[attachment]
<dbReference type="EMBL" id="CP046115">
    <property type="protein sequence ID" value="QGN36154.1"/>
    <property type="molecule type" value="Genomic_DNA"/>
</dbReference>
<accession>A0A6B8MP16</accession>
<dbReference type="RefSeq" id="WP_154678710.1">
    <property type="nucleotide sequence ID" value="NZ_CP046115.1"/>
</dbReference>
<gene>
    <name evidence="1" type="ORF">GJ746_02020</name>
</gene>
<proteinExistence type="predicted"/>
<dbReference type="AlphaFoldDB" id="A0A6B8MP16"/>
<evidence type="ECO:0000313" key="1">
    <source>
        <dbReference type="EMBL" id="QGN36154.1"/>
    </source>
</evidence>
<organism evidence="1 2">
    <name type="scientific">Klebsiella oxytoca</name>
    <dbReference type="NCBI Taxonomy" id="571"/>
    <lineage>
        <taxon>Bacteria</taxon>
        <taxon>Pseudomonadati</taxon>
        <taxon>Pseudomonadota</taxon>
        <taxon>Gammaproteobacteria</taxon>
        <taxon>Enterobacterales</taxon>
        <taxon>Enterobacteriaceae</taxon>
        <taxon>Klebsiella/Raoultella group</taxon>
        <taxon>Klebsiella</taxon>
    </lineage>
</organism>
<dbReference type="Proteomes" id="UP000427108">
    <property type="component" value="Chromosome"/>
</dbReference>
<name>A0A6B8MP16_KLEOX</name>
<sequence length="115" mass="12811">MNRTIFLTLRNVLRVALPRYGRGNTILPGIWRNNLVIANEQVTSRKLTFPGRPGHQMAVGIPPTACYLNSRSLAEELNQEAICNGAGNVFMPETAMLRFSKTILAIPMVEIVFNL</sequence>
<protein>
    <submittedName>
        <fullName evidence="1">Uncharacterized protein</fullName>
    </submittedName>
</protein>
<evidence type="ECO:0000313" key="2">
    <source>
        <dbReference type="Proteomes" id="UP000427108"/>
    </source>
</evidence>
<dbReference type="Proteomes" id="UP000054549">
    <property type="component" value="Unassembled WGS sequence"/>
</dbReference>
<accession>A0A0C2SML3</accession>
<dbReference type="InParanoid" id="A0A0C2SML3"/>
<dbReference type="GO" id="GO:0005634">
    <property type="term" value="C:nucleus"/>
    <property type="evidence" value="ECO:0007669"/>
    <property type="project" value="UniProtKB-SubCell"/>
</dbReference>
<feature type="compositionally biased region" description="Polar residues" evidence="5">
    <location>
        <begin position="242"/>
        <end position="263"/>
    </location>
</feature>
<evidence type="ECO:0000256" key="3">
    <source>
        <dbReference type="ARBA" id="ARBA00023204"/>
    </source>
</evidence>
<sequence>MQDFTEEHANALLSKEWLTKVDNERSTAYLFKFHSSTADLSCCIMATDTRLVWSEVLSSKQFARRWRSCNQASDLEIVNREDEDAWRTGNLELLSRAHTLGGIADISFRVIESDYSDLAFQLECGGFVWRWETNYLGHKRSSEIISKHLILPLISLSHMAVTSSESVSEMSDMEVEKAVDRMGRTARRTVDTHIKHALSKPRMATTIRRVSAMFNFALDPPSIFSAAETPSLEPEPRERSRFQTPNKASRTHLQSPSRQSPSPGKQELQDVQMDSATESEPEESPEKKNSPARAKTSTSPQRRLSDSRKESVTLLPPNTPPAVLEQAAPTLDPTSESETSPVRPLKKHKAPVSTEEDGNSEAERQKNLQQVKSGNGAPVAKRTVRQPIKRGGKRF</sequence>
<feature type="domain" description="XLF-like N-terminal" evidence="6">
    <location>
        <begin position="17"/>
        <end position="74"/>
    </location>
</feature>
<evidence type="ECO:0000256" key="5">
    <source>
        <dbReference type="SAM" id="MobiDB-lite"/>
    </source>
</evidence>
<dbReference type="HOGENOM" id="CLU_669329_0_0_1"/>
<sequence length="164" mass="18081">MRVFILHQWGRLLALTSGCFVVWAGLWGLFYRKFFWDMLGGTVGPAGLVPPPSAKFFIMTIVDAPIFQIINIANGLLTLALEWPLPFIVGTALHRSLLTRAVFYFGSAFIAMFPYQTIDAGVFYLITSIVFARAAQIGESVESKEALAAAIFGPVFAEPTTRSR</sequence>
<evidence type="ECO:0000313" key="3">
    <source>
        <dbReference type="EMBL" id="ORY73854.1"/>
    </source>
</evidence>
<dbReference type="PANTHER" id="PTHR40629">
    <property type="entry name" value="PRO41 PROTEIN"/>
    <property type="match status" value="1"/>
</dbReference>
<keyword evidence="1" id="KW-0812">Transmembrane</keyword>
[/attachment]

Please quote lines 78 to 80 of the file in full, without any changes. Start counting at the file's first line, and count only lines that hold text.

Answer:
        <dbReference type="SAM" id="MobiDB-lite"/>
    </source>
</evidence>